White House Confirms Reagan’s Meeting with Begin Will Take Place As Scheduled on Monday
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White House Confirms Reagan’s Meeting with Begin Will Take Place As Scheduled on Monday

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The White House confirmed today that the scheduled meeting next Monday between President Reagan and Premier Menachem Begin will take place as had been previously scheduled. They would not however disclose the time of the meeting.

At the same time, the State Department announced that Secretary of State Alexander Haig will meet in New York Friday morning with the Israeli Premier. Begin is scheduled to address the United Nations Special Session on Disarmament Friday morning.

According to various press reports today, administration officials have suggested that Reagan may not meet Begin as a means to insure that Israeli troops do not take over Beirut. (Begin, in an interview with Israel television shown last night after he departed to New York, refused to say what Israel would do. “I don’t want to dodge, so I’d rather not reply at all … in a few days it might become clear.”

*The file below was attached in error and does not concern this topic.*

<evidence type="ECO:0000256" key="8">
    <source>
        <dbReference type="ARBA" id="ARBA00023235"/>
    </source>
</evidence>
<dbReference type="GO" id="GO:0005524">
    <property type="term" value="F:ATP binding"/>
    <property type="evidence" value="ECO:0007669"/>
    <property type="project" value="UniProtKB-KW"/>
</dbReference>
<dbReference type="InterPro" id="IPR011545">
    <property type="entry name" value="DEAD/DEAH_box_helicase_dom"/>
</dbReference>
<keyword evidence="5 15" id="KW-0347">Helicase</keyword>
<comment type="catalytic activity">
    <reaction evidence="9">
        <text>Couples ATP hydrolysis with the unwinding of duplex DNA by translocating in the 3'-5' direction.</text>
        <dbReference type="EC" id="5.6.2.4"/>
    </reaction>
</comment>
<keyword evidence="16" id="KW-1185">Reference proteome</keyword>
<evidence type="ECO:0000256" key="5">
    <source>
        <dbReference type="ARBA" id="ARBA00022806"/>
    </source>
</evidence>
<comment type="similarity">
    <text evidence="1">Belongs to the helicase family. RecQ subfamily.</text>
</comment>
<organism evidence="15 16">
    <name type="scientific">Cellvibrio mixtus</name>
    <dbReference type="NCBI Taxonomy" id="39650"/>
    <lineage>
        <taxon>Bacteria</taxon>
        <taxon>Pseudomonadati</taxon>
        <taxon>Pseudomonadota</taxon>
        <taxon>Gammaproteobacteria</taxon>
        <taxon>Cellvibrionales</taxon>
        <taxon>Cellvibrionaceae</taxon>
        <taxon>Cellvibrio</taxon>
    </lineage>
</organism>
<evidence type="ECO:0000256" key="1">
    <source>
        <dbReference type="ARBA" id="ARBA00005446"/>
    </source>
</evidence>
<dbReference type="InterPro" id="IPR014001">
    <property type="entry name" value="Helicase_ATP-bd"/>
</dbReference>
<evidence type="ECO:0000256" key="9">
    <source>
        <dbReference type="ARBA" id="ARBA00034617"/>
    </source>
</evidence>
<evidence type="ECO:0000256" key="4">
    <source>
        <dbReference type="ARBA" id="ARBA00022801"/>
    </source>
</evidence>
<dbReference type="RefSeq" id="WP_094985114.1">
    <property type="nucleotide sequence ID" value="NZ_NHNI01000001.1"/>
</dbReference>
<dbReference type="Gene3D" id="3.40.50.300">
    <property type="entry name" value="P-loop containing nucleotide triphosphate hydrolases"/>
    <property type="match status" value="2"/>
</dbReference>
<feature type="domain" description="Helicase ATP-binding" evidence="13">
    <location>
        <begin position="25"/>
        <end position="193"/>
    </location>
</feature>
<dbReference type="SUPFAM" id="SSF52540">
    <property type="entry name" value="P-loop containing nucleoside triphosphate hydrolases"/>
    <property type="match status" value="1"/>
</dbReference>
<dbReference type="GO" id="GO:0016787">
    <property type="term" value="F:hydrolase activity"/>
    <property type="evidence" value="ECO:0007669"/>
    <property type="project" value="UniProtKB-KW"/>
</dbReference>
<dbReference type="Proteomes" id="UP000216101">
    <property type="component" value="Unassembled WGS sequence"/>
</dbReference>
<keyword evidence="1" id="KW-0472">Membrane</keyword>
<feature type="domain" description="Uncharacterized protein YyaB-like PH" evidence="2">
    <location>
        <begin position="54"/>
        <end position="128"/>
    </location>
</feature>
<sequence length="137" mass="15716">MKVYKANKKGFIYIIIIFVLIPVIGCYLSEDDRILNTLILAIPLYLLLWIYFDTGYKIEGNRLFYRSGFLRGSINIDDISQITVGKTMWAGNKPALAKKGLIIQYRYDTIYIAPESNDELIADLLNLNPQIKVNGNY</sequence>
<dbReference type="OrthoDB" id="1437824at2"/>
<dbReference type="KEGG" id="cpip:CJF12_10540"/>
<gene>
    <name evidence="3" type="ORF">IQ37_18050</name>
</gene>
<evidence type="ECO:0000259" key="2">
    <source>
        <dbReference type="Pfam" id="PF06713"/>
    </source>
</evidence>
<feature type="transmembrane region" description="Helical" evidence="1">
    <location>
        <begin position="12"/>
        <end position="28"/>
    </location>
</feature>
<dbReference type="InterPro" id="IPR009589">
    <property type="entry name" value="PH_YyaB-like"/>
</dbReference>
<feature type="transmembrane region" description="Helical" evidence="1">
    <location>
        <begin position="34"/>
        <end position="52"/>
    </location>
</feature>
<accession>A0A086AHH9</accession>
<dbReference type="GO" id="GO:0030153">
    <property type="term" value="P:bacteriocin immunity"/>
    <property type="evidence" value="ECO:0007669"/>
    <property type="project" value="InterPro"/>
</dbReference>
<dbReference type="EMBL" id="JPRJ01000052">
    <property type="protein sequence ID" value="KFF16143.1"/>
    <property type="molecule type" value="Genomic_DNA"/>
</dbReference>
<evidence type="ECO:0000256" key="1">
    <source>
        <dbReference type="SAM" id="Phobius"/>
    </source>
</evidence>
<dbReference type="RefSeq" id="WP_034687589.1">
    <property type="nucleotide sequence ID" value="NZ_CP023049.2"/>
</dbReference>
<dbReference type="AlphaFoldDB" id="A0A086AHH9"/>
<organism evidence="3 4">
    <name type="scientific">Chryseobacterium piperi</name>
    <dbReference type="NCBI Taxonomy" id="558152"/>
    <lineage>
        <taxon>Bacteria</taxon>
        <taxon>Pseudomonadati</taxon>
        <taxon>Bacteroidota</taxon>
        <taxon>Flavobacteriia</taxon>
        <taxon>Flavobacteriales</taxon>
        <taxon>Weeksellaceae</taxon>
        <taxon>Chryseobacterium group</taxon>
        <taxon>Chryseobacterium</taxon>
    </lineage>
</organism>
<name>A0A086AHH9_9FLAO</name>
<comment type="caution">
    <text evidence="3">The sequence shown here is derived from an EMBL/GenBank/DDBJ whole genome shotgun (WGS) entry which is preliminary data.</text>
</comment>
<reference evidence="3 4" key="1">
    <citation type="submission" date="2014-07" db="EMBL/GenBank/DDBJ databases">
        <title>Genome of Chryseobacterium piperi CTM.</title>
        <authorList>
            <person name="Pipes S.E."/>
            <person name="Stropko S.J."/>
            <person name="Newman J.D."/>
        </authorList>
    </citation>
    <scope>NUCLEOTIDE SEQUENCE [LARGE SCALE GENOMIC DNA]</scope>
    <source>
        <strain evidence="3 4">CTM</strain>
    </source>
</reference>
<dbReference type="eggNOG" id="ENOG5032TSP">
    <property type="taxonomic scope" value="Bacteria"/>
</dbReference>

(Begin said there were some “difference of nuance” with the U.S. regarding “a line that has stabilized,” but the discussions were being held “as between friends.” He stressed the fundamental unanimity between Jerusalem and Washington on the key issue that Lebanon must not be allowed to become a springboard for PLO terrorism again.)

At the State Department today, spokesman Dean Fischer had limited comment on troop movement in and around Beirut. But he added that the U.S. expected “that the various parties will adhere to their cease-fire declarations.”

Fischer said that special U.S. envoy Philip Habib continues to remain in Beirut and is having “discussions with a wide variety of Lebanese governmental and political leaders.” He said however that while Habib has not had direct contact with the PLO, he had had meetings with people who have direct contact with the PLO. “Obviously many Lebanese leaders have contact with the PLO,” he said.

The spokesman said he thought there was “nothing unusual” about a report that the Soviet Union has moved an airborne division near its border with Syria.

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